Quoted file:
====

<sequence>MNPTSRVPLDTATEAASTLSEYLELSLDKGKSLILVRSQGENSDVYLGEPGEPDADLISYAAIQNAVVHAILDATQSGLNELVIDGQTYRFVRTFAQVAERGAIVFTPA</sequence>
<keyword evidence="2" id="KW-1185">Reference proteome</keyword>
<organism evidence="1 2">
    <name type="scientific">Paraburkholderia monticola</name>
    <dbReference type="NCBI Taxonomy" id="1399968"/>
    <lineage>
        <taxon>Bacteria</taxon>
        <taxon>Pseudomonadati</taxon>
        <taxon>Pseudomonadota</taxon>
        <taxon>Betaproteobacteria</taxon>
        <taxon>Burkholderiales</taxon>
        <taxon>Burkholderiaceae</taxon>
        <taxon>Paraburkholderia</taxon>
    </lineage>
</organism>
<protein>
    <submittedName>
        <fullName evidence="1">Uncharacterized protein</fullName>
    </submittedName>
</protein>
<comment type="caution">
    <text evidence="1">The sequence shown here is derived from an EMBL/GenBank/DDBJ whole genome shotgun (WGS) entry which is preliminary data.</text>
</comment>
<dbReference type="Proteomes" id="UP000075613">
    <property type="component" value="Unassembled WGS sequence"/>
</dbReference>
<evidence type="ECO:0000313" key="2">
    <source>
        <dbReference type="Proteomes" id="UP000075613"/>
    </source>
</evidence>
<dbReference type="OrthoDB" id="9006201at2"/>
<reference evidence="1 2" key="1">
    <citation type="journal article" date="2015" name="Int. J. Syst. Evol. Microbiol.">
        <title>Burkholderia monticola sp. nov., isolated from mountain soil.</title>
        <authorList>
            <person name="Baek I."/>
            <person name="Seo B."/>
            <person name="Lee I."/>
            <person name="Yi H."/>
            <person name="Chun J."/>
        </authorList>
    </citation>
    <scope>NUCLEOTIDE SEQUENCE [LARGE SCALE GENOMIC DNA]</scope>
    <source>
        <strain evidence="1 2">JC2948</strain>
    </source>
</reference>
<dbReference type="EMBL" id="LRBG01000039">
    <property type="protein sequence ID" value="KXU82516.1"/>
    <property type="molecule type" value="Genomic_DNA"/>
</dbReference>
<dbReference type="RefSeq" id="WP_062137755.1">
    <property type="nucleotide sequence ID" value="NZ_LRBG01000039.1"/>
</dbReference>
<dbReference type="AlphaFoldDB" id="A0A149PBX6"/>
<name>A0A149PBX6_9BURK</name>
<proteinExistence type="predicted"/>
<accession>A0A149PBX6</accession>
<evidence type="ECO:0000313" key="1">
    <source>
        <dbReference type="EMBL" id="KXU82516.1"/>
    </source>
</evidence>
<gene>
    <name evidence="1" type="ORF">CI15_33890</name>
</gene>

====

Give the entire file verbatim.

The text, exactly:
<sequence>MNPTSRVPLDTATEAASTLSEYLELSLDKGKSLILVRSQGENSDVYLGEPGEPDADLISYAAIQNAVVHAILDATQSGLNELVIDGQTYRFVRTFAQVAERGAIVFTPA</sequence>
<keyword evidence="2" id="KW-1185">Reference proteome</keyword>
<organism evidence="1 2">
    <name type="scientific">Paraburkholderia monticola</name>
    <dbReference type="NCBI Taxonomy" id="1399968"/>
    <lineage>
        <taxon>Bacteria</taxon>
        <taxon>Pseudomonadati</taxon>
        <taxon>Pseudomonadota</taxon>
        <taxon>Betaproteobacteria</taxon>
        <taxon>Burkholderiales</taxon>
        <taxon>Burkholderiaceae</taxon>
        <taxon>Paraburkholderia</taxon>
    </lineage>
</organism>
<protein>
    <submittedName>
        <fullName evidence="1">Uncharacterized protein</fullName>
    </submittedName>
</protein>
<comment type="caution">
    <text evidence="1">The sequence shown here is derived from an EMBL/GenBank/DDBJ whole genome shotgun (WGS) entry which is preliminary data.</text>
</comment>
<dbReference type="Proteomes" id="UP000075613">
    <property type="component" value="Unassembled WGS sequence"/>
</dbReference>
<evidence type="ECO:0000313" key="2">
    <source>
        <dbReference type="Proteomes" id="UP000075613"/>
    </source>
</evidence>
<dbReference type="OrthoDB" id="9006201at2"/>
<reference evidence="1 2" key="1">
    <citation type="journal article" date="2015" name="Int. J. Syst. Evol. Microbiol.">
        <title>Burkholderia monticola sp. nov., isolated from mountain soil.</title>
        <authorList>
            <person name="Baek I."/>
            <person name="Seo B."/>
            <person name="Lee I."/>
            <person name="Yi H."/>
            <person name="Chun J."/>
        </authorList>
    </citation>
    <scope>NUCLEOTIDE SEQUENCE [LARGE SCALE GENOMIC DNA]</scope>
    <source>
        <strain evidence="1 2">JC2948</strain>
    </source>
</reference>
<dbReference type="EMBL" id="LRBG01000039">
    <property type="protein sequence ID" value="KXU82516.1"/>
    <property type="molecule type" value="Genomic_DNA"/>
</dbReference>
<dbReference type="RefSeq" id="WP_062137755.1">
    <property type="nucleotide sequence ID" value="NZ_LRBG01000039.1"/>
</dbReference>
<dbReference type="AlphaFoldDB" id="A0A149PBX6"/>
<name>A0A149PBX6_9BURK</name>
<proteinExistence type="predicted"/>
<accession>A0A149PBX6</accession>
<evidence type="ECO:0000313" key="1">
    <source>
        <dbReference type="EMBL" id="KXU82516.1"/>
    </source>
</evidence>
<gene>
    <name evidence="1" type="ORF">CI15_33890</name>
</gene>